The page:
Forgive me, Lord. Sometimes I and my people think the need is to be smarter, work harder, discover new strategies, or market You like You were a new Nike sneaker. Perhaps a bit better, but still inadequate, we think we need to develop some new spiritual discipline that gets You to finally bring an end-time Pentecostal experience our world needs. Forgive me for thinking I am the one that brings Your Spirit to the world. Purify my mouth, my heart, and my hands, I pray. But today I really need my eyes purified. 

Your purposes will be achieved in the earth, and You have invited Your church to participate by believing and living the message. Like Paul and Silas, I must see the many ways the death, burial and resurrection challenge every culture. Our society’s containers cannot handle the reality the message conveys. I wonder if I can handle it. 

Bless us with vision, I pray. Bless Your church with a vision to see both the horrors of our world and the dimensionless wonder of Your grace. You still want to bless those who study Your Word. You still want a church that can speak to hungry Bible study students and to professors like Dr. Dionysius from Athens. But a new shoot of faith says You will do as yet unseen things in this hour. Maybe I have wanted to be like the first century church when You are wanting me to be part of the church today, a church that can see the dimensions of 2000 years of faith and stand ready for what only You can do.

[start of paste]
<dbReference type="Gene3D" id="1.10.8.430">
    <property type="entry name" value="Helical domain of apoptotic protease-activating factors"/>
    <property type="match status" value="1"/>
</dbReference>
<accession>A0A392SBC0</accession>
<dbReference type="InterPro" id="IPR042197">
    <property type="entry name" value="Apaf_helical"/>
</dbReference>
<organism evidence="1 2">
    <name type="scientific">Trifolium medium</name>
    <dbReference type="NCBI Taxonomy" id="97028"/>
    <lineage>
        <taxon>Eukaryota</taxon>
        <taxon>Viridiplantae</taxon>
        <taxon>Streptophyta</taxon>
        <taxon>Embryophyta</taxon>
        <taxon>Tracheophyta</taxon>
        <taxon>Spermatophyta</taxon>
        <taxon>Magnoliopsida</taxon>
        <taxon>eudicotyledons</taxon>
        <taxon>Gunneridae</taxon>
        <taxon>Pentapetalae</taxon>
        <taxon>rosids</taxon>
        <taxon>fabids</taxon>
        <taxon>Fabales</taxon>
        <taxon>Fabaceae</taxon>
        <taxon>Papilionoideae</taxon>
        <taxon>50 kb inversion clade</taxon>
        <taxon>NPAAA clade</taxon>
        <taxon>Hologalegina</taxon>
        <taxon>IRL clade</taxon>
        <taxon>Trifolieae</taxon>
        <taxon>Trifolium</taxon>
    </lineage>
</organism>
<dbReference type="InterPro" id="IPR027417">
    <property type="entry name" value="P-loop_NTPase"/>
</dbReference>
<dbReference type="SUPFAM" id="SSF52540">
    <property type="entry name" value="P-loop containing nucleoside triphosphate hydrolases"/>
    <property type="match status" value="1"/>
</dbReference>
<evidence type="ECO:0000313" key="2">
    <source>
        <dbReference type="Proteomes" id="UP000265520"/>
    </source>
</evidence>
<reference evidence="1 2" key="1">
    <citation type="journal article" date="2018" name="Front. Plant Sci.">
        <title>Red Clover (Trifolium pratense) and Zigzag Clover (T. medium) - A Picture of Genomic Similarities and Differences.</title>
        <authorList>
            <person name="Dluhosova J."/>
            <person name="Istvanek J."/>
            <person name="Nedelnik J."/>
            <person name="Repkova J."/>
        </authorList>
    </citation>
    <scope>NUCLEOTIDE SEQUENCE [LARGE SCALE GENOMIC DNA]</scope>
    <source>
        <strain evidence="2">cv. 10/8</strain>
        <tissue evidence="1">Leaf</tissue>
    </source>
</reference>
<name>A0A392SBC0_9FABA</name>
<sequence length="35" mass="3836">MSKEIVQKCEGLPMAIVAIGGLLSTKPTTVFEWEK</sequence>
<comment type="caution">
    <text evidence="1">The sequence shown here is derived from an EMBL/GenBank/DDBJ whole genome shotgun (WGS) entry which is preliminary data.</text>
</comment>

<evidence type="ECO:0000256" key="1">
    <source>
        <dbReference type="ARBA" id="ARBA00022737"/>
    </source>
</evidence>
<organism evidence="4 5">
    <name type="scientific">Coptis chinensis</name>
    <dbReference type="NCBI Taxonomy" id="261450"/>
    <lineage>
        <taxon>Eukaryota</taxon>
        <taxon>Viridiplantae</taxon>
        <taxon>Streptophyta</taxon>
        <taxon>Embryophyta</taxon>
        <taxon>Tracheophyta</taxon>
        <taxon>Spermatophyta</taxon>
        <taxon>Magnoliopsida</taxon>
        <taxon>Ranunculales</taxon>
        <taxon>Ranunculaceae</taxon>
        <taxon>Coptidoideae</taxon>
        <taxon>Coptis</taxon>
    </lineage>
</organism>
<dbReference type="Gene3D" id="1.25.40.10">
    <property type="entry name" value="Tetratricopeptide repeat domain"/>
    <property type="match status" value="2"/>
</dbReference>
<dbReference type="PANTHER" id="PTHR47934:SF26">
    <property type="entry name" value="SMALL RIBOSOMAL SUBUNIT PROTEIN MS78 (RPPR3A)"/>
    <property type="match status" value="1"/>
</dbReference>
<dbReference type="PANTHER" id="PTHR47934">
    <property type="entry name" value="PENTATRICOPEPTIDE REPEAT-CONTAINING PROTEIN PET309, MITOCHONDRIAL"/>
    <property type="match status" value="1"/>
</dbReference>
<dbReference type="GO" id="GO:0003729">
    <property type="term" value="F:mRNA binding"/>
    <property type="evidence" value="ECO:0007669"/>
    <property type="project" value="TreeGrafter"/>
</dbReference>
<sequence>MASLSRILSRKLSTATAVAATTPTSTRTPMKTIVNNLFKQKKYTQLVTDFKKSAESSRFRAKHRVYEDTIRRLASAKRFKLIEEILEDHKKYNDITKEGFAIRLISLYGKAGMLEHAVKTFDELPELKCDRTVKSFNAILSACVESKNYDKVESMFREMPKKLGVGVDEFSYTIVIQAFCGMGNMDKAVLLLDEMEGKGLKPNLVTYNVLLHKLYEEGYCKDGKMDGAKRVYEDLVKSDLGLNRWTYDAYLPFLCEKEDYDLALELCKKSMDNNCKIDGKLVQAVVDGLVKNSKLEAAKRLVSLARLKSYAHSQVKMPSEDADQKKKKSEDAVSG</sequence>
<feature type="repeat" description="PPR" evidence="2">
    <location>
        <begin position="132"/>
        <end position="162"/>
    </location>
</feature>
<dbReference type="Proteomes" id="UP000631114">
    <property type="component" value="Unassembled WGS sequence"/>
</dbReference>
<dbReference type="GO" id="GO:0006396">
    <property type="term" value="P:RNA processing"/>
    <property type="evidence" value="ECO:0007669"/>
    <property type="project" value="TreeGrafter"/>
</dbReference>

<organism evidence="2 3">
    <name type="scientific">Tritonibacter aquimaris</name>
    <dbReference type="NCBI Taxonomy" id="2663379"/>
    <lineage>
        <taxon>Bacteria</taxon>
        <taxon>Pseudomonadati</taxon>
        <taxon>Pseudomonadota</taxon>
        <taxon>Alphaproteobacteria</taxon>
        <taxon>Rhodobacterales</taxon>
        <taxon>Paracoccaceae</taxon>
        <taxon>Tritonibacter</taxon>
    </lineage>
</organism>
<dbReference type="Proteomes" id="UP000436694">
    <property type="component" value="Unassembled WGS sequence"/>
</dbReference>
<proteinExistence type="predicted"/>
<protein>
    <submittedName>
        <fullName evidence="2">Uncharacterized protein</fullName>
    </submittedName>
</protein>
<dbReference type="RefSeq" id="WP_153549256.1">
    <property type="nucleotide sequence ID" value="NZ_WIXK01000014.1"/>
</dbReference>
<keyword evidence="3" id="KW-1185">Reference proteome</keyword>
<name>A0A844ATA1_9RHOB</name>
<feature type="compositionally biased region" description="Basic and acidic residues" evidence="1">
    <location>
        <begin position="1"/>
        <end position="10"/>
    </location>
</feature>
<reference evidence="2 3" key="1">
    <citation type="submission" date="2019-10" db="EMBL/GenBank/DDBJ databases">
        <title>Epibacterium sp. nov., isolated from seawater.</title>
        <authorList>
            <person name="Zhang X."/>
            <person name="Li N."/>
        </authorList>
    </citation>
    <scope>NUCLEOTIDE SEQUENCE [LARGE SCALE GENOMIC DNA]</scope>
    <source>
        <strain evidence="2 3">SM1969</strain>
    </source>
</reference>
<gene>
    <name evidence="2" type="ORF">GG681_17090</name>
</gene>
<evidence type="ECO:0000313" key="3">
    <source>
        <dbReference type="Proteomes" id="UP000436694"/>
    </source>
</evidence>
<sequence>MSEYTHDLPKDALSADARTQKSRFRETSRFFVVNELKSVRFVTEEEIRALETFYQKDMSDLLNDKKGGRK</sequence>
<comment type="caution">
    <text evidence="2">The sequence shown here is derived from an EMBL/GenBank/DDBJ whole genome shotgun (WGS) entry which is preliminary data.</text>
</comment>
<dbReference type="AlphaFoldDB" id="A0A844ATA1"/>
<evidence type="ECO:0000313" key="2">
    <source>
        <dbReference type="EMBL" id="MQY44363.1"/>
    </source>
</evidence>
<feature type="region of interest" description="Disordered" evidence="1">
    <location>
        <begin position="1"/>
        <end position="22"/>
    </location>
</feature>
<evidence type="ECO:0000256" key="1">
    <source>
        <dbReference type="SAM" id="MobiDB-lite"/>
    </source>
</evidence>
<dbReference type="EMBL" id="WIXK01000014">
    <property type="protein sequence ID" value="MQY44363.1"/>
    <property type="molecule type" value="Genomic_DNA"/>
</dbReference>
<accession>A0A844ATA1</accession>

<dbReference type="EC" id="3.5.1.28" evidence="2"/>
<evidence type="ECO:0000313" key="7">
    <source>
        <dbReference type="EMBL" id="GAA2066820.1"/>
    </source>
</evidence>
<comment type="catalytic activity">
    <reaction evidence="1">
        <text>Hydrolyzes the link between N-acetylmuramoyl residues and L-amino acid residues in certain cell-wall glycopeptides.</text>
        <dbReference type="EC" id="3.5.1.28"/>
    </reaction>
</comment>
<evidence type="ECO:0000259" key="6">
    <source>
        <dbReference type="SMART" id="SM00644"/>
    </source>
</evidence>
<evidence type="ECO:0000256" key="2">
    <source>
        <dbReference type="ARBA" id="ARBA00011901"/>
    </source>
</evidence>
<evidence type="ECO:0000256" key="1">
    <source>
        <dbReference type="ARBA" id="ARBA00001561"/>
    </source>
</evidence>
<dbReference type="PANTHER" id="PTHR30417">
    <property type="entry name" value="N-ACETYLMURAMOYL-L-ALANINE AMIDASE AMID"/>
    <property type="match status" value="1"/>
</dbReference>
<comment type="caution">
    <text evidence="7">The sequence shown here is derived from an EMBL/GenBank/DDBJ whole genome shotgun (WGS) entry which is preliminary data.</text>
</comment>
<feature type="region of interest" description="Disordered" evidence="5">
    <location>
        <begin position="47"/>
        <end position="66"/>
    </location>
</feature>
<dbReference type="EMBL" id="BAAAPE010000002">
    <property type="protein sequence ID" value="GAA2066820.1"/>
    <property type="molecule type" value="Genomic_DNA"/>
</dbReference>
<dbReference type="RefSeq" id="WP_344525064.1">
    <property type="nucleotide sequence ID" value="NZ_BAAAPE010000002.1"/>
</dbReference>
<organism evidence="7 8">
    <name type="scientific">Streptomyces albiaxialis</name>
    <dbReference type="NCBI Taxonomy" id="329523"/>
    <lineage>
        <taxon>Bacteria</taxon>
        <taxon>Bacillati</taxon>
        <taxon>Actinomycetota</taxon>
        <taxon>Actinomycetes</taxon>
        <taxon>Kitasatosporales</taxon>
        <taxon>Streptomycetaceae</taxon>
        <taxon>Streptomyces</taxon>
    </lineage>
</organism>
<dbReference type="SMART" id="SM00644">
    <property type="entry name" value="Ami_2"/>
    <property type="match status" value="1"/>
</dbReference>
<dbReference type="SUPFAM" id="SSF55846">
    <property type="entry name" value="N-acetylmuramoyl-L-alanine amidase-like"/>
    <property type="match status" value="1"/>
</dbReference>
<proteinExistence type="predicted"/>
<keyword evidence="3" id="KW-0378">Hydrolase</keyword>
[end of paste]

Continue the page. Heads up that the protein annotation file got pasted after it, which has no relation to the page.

I do not need to get out of my box; I need to let You out of the one I have used to constrain You.

Is that what it means for Your kingdom to come and Your will to be done? What does that kingdom look like for nearly 8 billion people? My eye has not yet seen, my ear has not yet heard, and my mind has not yet conceived what Your death, burial, and resurrection want to do in the human chaos today.

Lord, I believe; please help my unbelief. 

In Jesus’ Name,

Amen